Photography follows the flow of light through the mechanism of a camera lens and its prism mirror and onto light-sensitive paper. Beyond this, the captured image moves into the world, and reverberates in culture and history. How do the physics of reflection (as it occurs in the camera) shape the reception of the subject across time (through collective consciousness)? Selfportraiture answers this question by inserting the body, which light bounces off and in doing so affirms physical lived presence. Those marginalised because of race, gender or sexuality, who take representation into their hands through this medium demonstrate, rather than narcissism, an all-too-profound awareness of their relationship to the world and its attendant power structures.
Like the creation of vision and image by the movement of light, reflecting on a subject requires our cognitive beam to shine on the subject of examination and bounce back into our mind’s eye. It is to look again and, in doing so, to illuminate. How much we cringe when this light falls inward in the process of self-reflection which shows yourself to yourself, as a none-too-disinterested observer. The dark recesses of our unconscious, the memories repressed, the uncomfortable truths, collective amnesia.
This is often a retrospective process. We generally reflect on events that have already occurred, and alongside this lumbers other retrospective creatures: regret, realisation, learning. We might reflect as individuals on personal choices, as a museum on curatorial and collecting practice, and societally on our collective histories. An observational position, certainly, though not passive. To receive, to accept, to open are active states, and indeed set the scene for a reaction. The reaction may be change. For this reason, reflection is neither passive nor safe but, in its movement from retrospective (realisation) to speculative (change), can be radical.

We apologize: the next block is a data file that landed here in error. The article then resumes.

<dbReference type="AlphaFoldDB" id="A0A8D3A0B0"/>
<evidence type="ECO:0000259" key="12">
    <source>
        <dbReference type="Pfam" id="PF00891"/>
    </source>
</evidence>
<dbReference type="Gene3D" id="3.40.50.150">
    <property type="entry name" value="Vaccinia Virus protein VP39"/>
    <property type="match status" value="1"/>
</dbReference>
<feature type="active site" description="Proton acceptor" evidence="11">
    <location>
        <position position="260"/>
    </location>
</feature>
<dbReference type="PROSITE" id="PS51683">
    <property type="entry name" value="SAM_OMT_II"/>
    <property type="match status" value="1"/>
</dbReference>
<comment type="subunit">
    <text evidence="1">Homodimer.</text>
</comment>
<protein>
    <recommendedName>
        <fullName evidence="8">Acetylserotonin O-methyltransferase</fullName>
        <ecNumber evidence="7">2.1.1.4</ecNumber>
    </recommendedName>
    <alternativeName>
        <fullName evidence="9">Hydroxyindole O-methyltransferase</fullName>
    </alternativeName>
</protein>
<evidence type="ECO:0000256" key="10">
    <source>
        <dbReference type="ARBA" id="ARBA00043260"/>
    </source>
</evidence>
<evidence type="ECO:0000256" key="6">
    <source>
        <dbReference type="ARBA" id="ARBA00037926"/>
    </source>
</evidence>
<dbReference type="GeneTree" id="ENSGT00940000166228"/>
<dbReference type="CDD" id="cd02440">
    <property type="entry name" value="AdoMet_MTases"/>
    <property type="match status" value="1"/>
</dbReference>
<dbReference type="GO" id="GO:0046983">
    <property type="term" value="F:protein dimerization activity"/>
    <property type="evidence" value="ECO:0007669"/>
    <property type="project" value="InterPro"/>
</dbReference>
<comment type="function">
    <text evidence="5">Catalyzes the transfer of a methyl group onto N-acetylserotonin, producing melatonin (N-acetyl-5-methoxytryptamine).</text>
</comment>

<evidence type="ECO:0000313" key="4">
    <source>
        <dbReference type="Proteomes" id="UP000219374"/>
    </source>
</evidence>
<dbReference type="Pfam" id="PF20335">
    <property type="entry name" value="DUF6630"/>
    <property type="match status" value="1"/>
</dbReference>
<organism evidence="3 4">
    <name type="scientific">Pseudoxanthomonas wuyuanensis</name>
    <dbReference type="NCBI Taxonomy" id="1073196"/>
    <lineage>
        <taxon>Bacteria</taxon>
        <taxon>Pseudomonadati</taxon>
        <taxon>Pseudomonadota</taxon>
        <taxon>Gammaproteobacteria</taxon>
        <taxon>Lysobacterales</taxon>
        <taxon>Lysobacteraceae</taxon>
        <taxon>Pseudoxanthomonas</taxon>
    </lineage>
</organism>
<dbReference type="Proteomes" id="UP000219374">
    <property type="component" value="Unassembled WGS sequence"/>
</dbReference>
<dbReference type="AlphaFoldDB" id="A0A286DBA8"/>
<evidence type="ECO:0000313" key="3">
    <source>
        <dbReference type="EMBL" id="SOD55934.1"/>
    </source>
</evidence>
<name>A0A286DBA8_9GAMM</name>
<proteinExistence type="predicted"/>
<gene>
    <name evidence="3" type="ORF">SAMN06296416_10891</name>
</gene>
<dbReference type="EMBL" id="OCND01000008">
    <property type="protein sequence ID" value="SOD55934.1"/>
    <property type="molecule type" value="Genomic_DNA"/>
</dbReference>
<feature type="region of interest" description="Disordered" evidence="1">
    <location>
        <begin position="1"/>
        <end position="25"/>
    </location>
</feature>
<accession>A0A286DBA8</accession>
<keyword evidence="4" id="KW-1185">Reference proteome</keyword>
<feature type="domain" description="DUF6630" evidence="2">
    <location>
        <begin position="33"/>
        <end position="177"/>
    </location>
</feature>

Reflection is for philosopher Georg Hegel a dialectic process that concurrently connects and differentiates us from what we perceive.2Donald Phillip Verene, Hegel’s Absolute: An Introduction to Reading the Phenomenology of Spirit, State University of New York Press, Albany, 2007, pp. 7–11. So by illuminating the self in the light reflected off the object, self-awareness dawns. In this dynamic relationship between the subject and the object, Hegel’s reflection undoes the ordered, tidy gap between us and the world around us. Reflection becomes useful when it creates a dynamic between the perceiver and their world, and when this occurs the perceiver is no longer the same. They are changed by an awareness of themselves in relation to the thing they perceive. In this model then, to reflect on an object is a path to self-reflection. So, to return to the question, what is the relationship between reflection as physical phenomenon and reflection as a cerebral activity? The reflective action – which bounces between us and what we observe – shows that how we know the world cannot be divorced from how we know ourselves.
Clarice Lispector, Near to the Wild Heart, trans. Alison Entrekin, New Directions Publishing, New York, 2012, pp. 59–60.
Donald Phillip Verene, Hegel’s Absolute: An Introduction to Reading the Phenomenology of Spirit, State University of New York Press, Albany, 2007, pp. 7–11.